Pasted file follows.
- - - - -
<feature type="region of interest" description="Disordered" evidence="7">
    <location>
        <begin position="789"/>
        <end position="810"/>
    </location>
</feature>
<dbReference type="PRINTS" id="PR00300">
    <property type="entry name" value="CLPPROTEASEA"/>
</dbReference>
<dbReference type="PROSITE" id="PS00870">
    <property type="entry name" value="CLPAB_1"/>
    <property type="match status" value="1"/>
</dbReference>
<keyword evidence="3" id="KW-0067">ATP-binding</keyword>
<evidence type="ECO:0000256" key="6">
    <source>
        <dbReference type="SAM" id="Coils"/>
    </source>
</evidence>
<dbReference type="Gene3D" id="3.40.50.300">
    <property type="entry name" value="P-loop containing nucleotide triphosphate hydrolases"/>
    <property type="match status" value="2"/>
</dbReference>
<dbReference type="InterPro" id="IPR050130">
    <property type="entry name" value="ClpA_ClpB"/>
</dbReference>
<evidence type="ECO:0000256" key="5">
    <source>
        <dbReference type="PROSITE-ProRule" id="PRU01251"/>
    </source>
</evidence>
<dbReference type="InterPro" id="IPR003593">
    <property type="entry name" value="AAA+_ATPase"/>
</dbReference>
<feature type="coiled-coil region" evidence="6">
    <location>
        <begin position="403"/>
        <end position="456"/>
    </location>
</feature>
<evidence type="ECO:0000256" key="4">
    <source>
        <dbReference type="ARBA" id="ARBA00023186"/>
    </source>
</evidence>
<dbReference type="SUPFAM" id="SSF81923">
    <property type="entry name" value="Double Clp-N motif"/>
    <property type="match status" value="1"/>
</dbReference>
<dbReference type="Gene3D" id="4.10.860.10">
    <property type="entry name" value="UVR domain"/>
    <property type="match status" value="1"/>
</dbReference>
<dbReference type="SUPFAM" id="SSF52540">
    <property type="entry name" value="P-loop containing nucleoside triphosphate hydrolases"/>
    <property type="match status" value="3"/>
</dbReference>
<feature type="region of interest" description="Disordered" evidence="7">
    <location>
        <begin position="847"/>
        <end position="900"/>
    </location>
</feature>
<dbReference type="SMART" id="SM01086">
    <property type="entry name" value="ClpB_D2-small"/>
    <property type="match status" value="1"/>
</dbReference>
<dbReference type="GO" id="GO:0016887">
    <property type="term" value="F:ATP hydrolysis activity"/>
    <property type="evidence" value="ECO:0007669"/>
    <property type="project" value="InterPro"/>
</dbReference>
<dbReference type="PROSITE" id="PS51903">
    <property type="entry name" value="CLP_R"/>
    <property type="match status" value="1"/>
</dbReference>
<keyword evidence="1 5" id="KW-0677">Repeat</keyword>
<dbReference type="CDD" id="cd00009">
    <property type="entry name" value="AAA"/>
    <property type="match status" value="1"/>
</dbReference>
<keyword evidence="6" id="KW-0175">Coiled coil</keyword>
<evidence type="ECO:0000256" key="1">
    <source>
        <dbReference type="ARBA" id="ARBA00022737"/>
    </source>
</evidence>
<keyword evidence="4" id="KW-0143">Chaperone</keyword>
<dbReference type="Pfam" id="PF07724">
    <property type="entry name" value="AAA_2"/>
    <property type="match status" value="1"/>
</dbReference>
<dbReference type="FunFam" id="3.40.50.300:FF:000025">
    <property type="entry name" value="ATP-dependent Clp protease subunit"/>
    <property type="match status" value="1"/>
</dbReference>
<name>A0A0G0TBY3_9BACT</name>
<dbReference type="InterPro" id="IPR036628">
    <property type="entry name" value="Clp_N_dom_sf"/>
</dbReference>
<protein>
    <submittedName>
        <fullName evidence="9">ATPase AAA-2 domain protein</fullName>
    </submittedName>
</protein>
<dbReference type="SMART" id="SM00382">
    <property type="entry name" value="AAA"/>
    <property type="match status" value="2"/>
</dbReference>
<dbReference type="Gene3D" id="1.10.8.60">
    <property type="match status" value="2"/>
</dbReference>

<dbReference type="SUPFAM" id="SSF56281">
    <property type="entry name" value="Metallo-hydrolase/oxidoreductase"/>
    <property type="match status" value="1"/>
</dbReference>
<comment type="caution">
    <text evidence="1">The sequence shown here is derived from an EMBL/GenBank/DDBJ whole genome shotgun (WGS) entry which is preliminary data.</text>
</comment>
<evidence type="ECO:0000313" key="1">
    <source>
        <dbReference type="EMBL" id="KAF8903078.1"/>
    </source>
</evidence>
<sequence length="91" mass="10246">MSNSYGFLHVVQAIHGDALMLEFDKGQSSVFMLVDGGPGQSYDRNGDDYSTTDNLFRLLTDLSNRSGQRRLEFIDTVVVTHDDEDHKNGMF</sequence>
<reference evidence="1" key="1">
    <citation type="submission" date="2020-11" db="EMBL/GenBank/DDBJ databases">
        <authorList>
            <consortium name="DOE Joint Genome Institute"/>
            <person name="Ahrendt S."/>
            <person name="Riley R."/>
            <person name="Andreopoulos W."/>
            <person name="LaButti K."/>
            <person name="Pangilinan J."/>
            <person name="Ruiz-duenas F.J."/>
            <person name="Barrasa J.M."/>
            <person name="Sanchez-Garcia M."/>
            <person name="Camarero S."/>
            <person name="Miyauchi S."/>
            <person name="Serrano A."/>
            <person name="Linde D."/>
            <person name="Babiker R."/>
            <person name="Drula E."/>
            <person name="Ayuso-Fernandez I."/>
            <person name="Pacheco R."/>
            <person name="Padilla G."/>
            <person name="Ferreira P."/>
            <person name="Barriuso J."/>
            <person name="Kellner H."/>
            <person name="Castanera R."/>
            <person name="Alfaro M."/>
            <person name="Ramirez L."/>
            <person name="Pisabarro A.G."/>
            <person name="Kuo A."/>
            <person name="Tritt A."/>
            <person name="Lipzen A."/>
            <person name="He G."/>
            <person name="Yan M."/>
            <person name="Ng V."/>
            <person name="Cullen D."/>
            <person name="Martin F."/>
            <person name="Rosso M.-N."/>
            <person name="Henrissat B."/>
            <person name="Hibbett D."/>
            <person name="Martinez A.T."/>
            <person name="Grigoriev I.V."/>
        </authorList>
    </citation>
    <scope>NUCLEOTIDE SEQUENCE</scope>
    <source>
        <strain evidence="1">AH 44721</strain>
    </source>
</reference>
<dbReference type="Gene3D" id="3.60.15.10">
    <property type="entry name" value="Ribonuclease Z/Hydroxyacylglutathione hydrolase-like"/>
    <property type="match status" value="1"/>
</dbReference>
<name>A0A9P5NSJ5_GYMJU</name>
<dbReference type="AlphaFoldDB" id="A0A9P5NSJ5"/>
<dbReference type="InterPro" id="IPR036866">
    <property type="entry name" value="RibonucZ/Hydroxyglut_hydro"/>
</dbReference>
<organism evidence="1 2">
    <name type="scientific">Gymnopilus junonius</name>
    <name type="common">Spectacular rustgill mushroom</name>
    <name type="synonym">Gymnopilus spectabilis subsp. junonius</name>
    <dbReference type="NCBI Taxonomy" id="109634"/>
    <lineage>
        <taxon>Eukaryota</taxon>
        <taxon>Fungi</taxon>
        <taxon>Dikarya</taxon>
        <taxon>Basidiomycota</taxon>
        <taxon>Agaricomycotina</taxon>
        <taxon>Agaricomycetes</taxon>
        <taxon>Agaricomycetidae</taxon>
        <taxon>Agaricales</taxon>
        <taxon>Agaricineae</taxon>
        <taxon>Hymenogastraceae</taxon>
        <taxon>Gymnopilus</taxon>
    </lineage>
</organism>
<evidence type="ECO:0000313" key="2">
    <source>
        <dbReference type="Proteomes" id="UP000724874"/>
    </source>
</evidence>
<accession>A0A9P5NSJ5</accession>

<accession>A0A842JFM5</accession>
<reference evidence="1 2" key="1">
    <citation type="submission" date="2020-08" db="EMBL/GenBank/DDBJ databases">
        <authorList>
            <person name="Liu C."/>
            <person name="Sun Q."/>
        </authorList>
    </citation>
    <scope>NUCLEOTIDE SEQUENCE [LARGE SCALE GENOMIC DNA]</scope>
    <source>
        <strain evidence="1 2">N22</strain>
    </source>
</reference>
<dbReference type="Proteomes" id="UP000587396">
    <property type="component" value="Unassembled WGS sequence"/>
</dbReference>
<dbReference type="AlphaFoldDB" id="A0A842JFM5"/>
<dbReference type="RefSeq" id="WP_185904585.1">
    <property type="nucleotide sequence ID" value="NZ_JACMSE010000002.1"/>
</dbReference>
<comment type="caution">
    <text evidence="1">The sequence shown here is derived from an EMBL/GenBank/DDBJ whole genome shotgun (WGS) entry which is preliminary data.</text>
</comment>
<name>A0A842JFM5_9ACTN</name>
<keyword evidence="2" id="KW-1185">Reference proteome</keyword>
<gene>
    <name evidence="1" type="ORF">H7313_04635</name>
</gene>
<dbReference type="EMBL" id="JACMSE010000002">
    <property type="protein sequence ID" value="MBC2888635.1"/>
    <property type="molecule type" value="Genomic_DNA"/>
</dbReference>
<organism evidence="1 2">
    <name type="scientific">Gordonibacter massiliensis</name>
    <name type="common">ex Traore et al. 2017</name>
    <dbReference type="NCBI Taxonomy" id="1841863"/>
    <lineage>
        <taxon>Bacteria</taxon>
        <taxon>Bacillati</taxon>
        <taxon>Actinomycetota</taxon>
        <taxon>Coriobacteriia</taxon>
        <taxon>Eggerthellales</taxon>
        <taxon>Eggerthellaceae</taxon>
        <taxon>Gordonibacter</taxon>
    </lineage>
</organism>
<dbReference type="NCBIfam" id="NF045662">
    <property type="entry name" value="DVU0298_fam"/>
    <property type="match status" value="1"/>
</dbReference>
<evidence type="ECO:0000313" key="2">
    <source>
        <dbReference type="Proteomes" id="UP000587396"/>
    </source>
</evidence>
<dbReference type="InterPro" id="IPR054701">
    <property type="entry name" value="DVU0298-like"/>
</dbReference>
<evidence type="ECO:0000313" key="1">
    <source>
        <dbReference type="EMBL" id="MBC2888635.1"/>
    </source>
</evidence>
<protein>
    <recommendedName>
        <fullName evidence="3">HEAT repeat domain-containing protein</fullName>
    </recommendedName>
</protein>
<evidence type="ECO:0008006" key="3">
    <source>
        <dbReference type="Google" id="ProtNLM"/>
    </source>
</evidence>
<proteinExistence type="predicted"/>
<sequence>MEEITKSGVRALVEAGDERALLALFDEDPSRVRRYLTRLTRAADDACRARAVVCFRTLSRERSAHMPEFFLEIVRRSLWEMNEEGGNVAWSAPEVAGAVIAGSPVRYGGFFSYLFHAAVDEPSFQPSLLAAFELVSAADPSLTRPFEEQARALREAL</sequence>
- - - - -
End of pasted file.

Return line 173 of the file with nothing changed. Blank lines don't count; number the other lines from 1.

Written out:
</reference>